1. *Denotes type 2 A, subtype IIE of the older classification [19]. Type 1 according to Haberichter et al. [4] or 2 A(IIE) according to Budde et al. [19]. All these patients had M740I amino acid change on the same R1205H allele. §All patients are heterozygotes, apart from C2671Y in compound heterozygosity with a VWF gene deletion.

van Schooten et al. [12]C1130FD310–203-fold increased1.62 A (IIE)*
Haberichter et al. [18]C1130FD315.75.22.32 A (IIE)*
Haberichter et al. [18]C1130GD385.20.92 A (IIE)*
Haberichter et al. [18]C1130RD3234.62.72 A (IIE)*
Haberichter et al. [4]W1144GD312–592.1–5.11.4–3.61 or 2 A (IIE)
van Schooten et al. [12]C1149RD310–353-fold increased1.52 A
Casonato et al. [16]R1205HD3<10ND1.24 ± 0.25Vicenza
Haberichter et al. [18]R1205HD35.7–8.410.1–11.11–1.7Vicenza
Millar et al. [19]R1205SD3250.15 (increased)1.91
Millar et al. [19]R1205CD3130.45 (increased)3.31
Millar et al. [19]I1416NA114–180.49–0.55 (increased)3–3.51
Haberichter et al. [4]S2179FD49–213.2–6.41–3.11
van Schooten et al. [12]C2671Y/del§CK103-fold increased1.31

Why some mutants are more prone to reduced survival remains unclear and different mechanisms could be responsible. For example, although all localized in D3 domain and all having a reduced VWF survival, C1130F, C1149R and R1205H have a different impact on VWF functions [12]. Unlike R1205H, C1130F and C1149R display impaired FVIII binding and do not multimerize normally (type 2 A VWD), probably because of a defective binding of VWFpp [12]. On the contrary, an additional mutation associated with reduced survival (C2671Y) showed none of these abnormalities suggesting that this part of VWF could contribute to interactions with clearance receptors.

Clinical implications of a reduced VWF survival in VWD

  1. Top of page
  2. Abstract
  3. VWF, VWF propeptide and ABO blood groups
  4. VWF and ADAMTS-13
  5. The cellular basis of VWF clearance
  6. VWF mutants and increased clearance
  7. Clinical implications of a reduced VWF survival in VWD
  8. Conclusions
  9. Disclosure of Conflict of Interests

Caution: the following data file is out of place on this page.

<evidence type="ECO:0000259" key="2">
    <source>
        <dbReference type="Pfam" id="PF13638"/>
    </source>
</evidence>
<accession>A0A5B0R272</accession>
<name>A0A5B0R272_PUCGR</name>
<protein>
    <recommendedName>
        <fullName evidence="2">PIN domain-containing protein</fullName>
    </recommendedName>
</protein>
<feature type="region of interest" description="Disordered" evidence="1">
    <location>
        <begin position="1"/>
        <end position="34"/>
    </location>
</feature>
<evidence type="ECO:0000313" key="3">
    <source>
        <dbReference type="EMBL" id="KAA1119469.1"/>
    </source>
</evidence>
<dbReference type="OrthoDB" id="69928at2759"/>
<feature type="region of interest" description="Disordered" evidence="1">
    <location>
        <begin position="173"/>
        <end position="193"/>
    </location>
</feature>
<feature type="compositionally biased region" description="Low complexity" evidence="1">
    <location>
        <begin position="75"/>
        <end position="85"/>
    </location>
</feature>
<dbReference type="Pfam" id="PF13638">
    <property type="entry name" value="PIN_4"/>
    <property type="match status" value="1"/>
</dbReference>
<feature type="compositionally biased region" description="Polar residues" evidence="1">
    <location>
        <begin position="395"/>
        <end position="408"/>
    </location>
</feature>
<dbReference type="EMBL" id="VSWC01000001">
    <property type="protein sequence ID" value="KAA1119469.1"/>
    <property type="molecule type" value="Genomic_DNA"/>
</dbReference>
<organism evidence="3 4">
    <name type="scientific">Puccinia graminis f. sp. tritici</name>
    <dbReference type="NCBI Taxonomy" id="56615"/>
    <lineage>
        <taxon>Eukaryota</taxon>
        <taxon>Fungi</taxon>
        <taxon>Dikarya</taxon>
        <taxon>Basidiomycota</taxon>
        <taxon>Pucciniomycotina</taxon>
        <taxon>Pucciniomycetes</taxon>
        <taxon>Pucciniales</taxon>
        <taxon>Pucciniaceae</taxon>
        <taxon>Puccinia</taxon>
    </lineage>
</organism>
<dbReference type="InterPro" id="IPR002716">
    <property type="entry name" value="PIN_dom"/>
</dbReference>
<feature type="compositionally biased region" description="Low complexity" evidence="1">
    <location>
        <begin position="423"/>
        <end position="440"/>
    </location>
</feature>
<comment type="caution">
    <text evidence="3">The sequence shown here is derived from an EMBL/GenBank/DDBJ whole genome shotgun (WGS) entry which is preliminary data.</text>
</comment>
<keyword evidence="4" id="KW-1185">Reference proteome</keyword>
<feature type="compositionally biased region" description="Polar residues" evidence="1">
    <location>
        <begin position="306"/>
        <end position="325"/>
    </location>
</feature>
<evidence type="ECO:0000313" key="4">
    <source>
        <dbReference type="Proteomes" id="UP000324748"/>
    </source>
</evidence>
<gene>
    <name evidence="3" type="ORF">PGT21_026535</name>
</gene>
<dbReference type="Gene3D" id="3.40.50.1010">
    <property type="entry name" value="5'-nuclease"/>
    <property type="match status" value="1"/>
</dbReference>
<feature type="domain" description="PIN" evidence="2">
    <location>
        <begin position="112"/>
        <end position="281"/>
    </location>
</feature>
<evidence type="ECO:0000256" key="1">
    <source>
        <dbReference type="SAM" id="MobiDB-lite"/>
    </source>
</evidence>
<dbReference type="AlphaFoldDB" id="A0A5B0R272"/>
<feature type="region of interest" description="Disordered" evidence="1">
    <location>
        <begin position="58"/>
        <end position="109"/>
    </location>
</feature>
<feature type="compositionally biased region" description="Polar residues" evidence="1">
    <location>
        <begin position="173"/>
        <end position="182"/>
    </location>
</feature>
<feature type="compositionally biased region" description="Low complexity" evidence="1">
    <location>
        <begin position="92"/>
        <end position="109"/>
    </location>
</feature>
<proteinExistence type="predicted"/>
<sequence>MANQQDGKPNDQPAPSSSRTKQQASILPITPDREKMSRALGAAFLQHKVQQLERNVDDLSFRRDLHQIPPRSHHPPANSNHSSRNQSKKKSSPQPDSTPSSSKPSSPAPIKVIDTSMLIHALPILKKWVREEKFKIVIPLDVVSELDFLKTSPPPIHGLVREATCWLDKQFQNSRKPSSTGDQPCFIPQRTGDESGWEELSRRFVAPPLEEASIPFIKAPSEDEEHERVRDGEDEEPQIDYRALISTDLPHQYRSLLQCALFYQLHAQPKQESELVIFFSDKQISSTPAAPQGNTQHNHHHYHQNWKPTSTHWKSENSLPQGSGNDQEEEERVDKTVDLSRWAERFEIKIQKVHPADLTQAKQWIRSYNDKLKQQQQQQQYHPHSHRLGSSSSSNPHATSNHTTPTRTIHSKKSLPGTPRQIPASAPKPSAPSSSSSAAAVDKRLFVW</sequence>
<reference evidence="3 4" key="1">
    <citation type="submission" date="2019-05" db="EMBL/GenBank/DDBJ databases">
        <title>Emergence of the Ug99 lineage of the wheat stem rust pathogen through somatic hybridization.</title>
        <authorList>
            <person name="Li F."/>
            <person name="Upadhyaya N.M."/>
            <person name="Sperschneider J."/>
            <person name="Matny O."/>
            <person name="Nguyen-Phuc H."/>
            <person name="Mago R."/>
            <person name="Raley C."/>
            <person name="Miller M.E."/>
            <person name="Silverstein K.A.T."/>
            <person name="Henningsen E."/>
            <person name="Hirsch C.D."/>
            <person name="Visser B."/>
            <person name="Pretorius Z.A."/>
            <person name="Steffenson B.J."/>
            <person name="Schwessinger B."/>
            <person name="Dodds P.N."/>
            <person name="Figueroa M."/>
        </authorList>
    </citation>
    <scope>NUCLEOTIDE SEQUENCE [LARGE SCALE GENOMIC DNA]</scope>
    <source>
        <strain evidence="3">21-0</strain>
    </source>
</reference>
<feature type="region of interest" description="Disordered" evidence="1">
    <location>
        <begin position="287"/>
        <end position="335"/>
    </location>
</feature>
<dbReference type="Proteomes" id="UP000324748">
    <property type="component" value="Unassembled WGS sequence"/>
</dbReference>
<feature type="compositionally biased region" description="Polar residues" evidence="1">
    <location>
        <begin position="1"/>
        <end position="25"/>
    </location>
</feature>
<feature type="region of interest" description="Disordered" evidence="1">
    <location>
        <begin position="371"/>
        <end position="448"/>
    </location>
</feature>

10. References

The interaction of Y1584C with O blood group could have an impact on the diagnosis of VWD, particularly in those subjects with doubtful bleeding history and VWF levels of 30–40%. The identification of decreased VWF survival could suggest that perhaps the treatment of these patients would differ from those with a normal VWF survival after desmopressin [4]. No data are available about differences in the bleeding tendency compared to patients with similar low VWF levels and normal clearance and it remains unclear whether the presence of a reduced survival demands a different treatment approach. We have prospectively evaluated the clinical history of 60 patients with VWD Vicenza and 23 patients with C1130F mutation, characterized by severe VWF reduction and increased clearance, during a 6-year follow-up study [21]. During follow-up, 35% and 39% of patients with VWD Vicenza or C1130F respectively did not require treatment for bleeding or prior to invasive procedures. Ten patients with VWD Vicenza and five with C1130F had one to three tooth extraction instances successfully treated with a single desmopressin infusion plus oral tranexamic acid. Four women with VWD Vicenza and six with C1130F had one or two pregnancies during the study period, and successfully completed delivery by using two or three desmopressin infusions over 24–48 h after vaginal delivery. Most minor surgical interventions and post-traumatic bleedings were successfully covered with desmopressin while major surgery, including heart surgery, was easily managed with FVIII/VWF concentrates. Even though the results have not been compared with those of patients with normal VWF survival, it appears that the bleeding tendency in this large group of patients with reduced VWF survival is not significantly severe. Furthermore, despite the short FVIII and VWF half-life post-infusion, most of the clinical situations can be successfully managed with desmopressin, as it usually occurs for other type 1 VWD patients. More studies are needed to clarify definitely if in some clinical circumstances these patients would require a approach different from that for ‘classical’ type 1 patients.

Conclusions

  1. Top of page
  2. Abstract
  3. VWF, VWF propeptide and ABO blood groups
  4. VWF and ADAMTS-13
  5. The cellular basis of VWF clearance
  6. VWF mutants and increased clearance
  7. Clinical implications of a reduced VWF survival in VWD
  8. Conclusions
  9. Disclosure of Conflict of Interests
  10. References

Increasing evidence suggests that a reduced VWF survival is rather frequent in VWD and is associated with a variety of VWF mutations. The exact mechanism by which a rapid removal of particular variants occurs, especially those in D3 domain, requires further studies. However, it appears that desmopressin still plays a major role in the treatment of these patients.

References

  1. Top of page
  2. Abstract
  3. VWF, VWF propeptide and ABO blood groups
  4. VWF and ADAMTS-13
  5. The cellular basis of VWF clearance
  6. VWF mutants and increased clearance
  7. Clinical implications of a reduced VWF survival in VWD
  8. Conclusions
  9. Disclosure of Conflict of Interests
  10. References